The Kremlin said today that accusations from U.S. officials and cybersecurity firms that Moscow was responsible for a massive hack of Democratic National Committee emails are “absurd.”
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“Overall, we still see attempts to use – manically use – the Russian issue during the U.S. electoral campaign,” Russian government spokesman Dmitry Peskov said, according to Russia’s state-run news outlet Sputnik. “The absurd claims were immediately refuted directly by a presidential candidate’s family.”
Peskov may have been referring to Donald Trump Jr., who told CNN Sunday that claims by Democrats that the Russians hacked the DNC to help his father in his presidential bid were “disgusting” and “phony.”
Russian hacking groups tied to two Russian intelligence agencies were fingered for the DNC hack by the cybersecurity firm Crowdstrike in June. Crowdstrike said it appeared that one of the groups had been rummaging around the infected systems for a year.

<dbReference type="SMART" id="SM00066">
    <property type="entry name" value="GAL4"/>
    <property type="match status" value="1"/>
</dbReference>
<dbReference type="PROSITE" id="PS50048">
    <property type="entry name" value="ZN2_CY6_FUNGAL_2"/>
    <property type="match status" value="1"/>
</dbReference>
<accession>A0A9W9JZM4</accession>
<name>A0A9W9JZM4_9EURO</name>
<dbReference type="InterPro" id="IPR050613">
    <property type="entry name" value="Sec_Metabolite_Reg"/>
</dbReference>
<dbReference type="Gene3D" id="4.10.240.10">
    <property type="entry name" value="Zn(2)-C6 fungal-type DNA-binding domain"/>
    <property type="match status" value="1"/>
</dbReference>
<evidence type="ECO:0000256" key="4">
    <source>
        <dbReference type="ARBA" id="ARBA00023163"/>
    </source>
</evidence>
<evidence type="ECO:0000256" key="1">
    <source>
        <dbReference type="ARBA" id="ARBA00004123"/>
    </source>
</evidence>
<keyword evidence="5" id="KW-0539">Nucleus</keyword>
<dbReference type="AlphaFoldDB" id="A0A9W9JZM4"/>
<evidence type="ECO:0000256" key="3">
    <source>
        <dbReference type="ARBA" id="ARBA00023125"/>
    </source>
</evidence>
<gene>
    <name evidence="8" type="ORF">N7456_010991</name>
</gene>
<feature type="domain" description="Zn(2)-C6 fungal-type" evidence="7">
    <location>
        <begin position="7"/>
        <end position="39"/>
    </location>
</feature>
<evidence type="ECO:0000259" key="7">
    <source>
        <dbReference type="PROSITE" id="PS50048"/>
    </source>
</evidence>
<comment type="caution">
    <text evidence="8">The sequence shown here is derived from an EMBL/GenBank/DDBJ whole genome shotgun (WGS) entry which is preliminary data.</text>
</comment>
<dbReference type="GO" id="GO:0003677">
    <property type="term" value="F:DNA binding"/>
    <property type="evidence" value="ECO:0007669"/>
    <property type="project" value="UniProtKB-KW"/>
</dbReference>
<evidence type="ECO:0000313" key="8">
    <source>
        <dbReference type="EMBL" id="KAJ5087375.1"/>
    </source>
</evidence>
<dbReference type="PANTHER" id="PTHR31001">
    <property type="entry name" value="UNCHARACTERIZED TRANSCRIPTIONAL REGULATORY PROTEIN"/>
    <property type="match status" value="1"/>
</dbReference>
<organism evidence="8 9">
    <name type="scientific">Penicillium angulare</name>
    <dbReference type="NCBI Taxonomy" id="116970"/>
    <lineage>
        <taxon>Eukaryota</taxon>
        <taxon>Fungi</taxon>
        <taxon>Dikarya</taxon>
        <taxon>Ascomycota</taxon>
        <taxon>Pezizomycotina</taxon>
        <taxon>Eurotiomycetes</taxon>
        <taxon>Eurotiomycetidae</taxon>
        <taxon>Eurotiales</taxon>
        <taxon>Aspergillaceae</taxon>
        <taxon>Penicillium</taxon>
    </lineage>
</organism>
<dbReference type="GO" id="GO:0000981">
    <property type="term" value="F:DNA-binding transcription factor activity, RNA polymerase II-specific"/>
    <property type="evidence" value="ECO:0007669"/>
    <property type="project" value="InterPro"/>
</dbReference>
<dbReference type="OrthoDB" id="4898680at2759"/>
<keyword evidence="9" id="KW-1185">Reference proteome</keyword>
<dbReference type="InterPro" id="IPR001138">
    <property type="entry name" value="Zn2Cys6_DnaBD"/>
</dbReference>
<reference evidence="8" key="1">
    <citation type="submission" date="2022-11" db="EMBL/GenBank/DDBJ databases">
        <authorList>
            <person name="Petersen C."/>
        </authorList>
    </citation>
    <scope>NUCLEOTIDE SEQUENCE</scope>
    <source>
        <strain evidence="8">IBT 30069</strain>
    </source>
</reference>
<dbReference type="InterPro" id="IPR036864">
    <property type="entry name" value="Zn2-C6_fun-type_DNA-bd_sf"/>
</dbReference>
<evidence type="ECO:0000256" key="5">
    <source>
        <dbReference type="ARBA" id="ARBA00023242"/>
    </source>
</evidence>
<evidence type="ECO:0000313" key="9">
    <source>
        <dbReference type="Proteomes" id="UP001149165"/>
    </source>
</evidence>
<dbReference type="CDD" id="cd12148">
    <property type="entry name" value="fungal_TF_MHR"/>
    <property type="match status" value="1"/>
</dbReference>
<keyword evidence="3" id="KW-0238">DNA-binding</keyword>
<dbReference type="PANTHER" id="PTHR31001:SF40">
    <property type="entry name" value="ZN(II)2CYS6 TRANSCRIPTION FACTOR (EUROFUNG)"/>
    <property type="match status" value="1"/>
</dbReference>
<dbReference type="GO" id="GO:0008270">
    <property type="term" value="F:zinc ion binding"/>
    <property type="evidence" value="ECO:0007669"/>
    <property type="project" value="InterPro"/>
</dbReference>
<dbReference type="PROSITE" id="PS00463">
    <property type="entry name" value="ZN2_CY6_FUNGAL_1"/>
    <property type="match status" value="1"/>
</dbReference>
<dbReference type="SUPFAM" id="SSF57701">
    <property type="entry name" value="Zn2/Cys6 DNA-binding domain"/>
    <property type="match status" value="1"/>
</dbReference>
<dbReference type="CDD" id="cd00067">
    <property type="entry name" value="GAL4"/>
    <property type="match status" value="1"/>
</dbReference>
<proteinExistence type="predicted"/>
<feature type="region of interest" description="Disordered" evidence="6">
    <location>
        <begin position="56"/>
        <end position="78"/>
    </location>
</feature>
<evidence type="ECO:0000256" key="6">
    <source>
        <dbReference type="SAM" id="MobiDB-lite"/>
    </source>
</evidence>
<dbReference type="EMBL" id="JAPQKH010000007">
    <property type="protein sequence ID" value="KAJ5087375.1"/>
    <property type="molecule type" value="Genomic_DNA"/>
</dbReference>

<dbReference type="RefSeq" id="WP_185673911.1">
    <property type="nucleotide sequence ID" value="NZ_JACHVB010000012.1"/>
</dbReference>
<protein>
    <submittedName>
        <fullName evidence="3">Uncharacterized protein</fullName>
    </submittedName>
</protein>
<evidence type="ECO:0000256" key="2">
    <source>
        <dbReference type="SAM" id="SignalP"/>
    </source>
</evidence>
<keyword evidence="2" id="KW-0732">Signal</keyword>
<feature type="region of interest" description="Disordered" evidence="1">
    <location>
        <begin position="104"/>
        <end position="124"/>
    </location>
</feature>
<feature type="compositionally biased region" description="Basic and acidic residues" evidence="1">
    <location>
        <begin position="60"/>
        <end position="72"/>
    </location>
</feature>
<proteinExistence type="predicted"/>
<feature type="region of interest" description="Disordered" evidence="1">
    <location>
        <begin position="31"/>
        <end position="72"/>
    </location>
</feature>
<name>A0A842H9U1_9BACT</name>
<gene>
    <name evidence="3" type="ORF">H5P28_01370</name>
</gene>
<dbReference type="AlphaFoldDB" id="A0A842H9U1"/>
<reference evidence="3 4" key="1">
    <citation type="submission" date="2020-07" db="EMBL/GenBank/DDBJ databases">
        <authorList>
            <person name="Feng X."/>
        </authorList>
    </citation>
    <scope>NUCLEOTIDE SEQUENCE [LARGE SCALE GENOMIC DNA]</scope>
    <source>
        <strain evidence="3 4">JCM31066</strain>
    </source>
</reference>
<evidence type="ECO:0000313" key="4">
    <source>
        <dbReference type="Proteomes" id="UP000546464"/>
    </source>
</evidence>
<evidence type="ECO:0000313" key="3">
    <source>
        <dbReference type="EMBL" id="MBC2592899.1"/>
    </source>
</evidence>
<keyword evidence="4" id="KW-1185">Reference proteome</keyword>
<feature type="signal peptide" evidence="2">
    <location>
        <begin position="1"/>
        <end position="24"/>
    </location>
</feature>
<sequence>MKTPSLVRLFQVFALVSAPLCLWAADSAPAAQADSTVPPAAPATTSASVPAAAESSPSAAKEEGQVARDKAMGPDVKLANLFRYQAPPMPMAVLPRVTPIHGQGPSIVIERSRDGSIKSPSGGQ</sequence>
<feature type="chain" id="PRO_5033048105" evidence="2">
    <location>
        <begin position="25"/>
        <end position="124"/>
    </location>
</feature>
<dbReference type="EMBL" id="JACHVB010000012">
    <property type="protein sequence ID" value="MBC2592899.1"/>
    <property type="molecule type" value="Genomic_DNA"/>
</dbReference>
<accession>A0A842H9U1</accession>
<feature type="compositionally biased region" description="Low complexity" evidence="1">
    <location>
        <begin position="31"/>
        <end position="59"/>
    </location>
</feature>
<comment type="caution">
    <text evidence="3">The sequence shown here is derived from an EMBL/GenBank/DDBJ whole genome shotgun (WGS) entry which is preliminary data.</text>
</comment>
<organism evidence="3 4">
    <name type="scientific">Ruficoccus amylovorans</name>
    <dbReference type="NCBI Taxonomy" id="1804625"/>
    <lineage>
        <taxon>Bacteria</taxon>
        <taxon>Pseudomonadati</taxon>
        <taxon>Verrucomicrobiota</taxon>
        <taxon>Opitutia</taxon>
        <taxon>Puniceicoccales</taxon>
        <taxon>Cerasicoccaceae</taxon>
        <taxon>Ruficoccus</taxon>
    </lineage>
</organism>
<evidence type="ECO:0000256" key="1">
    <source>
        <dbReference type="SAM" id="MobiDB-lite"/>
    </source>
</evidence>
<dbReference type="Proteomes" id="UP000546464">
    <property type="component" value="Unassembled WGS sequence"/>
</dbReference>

Since then, other major cyber firms that studied the code also concluded that Russian hackers were the likely culprits. An executive at one of those firms, Fidelis, told ABC News on Monday that Russians were to blame, “beyond a reasonable doubt.”
Late Monday national security officials told ABC News that federal officials believe operatives affiliated with the Russian government were responsible for the hack and for providing the emails to WikiLeaks, which published 20,000 of them on Friday. The officials said they suspect it was a blatant attempt to influence the U.S. presidential election or, at the very least, make mischief.
U.S. Secretary of State John Kerry told reporters he raised the issue with Russian Foreign Minister Sergey Lavrov, but did not repeat allegations against Russia, according to The Associated Press.
Lavrov brushed off questions about the accusations, telling reporters later, “I don’t want to use four-letter words.”
Today a White House homeland security and counterterrorism adviser said that she did not want to get ahead of the FBI’s investigation into the hack but that in general terms the U.S. uses “all tools” for responding to cyberattacks.
“Nobody’s immune from cyberattacks, [and] nobody’s immune from the responses,” she said.